5e04782c-ea19-479f-9d9e-a7f5a677ad7dJames M. Reera, age 64, passed away Jan. 2, 2013. Jim was born and raised in Braintree, lived in Marshfield for 10 years before moving to New Hampshire, first in Holderness then to Thornton, and Ashland. Jim was a Vietnam War Air Force veteran. After joining the Marshfield Fire Department, he attained the rank of lieutenant, serving for 10 years and served as chairman of the Muscular Dystrophy Association in the town. He discovered another calling as a tax accountant and financial advisor, setting up successful businesses in both Weymouth and Ashland, N.H., and managed them for many years.

But here’s what especially caught the Doc’s eye:

He inspired the doctors, his family and friends with the way he fought mesothelioma, a rare and virulent cancer of the lung.

At the same time, we checked into Priscilla Colburn, whose Facebook page revealed this:

Picture%203

Closed-captioned for the farsighted: Priscilla Colburn Works at Lanier Law Firm.

The Lanier Law Firm? Here’s a press release from the Wall Street Journal last month.

The Lanier Law Firm Recognized for Winning Two of Texas’ Largest Verdicts

HOUSTON, May 29, 2013 /PRNewswire/ — Two courtroom verdicts won by The Lanier Law Firm are featured among the top Texas jury awards of the past year in a special publication from Texas Lawyer, the state’s oldest independent legal newspaper . . .

In November 2012, The Lanier Law Firm won a $5.5 million verdict for a man who was injured while working at a trucking company in Lubbock, Texas. The verdict in Robison v. West Star Transportation Inc., No. 2009-546,118, ranked as the fourth largest workplace safety verdict in Texas during 2012, and No. 32 overall among the largest verdicts in the state last year . .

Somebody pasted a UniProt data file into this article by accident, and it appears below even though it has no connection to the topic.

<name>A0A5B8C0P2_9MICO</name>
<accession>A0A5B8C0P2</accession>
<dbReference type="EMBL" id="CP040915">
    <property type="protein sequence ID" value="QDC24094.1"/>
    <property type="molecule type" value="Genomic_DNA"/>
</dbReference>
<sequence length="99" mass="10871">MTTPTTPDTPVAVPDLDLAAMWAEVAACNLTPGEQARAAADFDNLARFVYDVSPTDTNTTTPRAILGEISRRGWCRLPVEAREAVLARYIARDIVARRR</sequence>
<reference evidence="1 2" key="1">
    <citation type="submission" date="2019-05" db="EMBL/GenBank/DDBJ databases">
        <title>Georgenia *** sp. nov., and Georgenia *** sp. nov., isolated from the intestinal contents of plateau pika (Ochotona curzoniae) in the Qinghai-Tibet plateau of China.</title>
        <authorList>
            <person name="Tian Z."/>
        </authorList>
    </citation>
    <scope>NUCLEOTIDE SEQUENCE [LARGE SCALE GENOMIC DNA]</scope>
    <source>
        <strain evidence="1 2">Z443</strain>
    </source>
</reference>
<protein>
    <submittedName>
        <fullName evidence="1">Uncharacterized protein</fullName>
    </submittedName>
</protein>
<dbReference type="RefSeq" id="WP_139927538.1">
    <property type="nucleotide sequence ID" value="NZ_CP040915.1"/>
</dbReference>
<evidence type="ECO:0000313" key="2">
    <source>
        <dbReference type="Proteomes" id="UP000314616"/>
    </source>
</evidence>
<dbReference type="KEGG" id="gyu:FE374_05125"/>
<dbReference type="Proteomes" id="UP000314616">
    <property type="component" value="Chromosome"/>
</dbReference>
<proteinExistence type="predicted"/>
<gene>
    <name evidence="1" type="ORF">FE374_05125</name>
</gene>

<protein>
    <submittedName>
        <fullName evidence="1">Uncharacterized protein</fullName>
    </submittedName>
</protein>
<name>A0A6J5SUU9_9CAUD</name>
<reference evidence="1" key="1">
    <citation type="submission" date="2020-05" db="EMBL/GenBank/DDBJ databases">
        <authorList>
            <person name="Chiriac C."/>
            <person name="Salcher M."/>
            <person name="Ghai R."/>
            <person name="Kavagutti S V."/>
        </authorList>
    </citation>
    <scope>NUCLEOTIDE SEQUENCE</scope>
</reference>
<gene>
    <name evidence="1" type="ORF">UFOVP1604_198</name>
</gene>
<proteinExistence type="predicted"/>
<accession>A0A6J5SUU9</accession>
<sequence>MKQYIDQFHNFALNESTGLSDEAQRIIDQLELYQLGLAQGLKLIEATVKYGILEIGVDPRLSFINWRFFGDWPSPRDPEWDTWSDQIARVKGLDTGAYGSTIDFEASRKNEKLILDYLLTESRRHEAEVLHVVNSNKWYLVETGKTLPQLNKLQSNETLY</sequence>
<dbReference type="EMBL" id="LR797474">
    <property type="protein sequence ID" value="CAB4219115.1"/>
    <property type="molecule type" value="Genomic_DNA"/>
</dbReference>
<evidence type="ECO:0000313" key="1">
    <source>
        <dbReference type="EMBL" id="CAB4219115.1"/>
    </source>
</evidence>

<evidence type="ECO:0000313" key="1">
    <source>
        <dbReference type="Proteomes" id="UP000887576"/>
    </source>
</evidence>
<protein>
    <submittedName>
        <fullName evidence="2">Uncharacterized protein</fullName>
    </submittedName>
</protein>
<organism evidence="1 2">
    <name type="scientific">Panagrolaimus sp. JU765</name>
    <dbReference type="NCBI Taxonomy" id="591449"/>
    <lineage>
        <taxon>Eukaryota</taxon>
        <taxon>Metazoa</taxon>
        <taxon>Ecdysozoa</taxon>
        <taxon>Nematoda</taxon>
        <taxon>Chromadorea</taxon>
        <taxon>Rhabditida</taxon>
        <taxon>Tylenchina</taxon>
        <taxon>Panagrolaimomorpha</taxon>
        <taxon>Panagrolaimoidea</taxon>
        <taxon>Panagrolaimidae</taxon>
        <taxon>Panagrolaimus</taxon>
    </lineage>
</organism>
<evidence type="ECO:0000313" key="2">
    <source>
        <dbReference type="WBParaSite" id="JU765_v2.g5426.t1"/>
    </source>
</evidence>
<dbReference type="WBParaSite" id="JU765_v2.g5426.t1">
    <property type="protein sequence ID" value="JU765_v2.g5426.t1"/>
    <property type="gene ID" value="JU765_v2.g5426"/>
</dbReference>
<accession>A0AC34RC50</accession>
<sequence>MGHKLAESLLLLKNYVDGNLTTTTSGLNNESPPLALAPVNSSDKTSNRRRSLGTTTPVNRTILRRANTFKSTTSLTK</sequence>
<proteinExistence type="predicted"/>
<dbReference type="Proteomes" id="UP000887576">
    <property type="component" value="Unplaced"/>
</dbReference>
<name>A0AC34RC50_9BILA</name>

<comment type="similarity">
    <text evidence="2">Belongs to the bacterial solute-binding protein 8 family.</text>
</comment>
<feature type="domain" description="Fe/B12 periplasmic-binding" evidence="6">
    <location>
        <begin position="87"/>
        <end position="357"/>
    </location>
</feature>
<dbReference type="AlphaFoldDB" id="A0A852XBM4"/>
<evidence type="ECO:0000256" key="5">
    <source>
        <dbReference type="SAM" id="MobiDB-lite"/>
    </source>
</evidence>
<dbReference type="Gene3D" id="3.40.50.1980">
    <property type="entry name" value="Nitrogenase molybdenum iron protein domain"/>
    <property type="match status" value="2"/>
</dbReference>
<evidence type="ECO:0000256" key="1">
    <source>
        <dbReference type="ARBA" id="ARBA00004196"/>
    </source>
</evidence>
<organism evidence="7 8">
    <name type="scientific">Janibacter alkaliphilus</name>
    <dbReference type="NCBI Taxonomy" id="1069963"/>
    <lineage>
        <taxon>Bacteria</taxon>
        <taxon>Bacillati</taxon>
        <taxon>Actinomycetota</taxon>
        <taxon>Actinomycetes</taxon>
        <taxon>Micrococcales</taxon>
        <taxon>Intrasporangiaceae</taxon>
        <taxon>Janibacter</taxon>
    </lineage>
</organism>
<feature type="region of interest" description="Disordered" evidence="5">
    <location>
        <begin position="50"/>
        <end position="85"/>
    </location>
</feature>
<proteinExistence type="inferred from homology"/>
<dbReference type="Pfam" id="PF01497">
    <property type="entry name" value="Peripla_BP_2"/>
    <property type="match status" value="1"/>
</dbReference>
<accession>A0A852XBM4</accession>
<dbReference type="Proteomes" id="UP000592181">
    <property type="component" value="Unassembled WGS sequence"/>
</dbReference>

In June 2012, The Lanier Law Firm’s Larry Wilson secured a $2.2 million verdict against a drunk driver who caused a 2010 car crash that left a Houston woman severely injured and killed the woman’s friend. The verdict in Maxwell v. Wiggins, No. 2010-58026, represents the 10(th) largest motor vehicle verdict of 2012, and the 48(th) largest verdict in the state last year.

So No. 32 and No. 48 qualify as “Two of Texas’ Largest Verdicts”?

Seriously?

Kind of casts doubt on another press release from the Journal (by the way – what’s a news organization doing publishing press releases verbatim?) headlined “Houston Attorney Mark Lanier Recognized Among Texas’ Best Lawyers.”

Maybe Texas’ Best Ambulance Chasers, yeah?

You know the Doc will now be calling Ms. Colburn for further details.

Yo.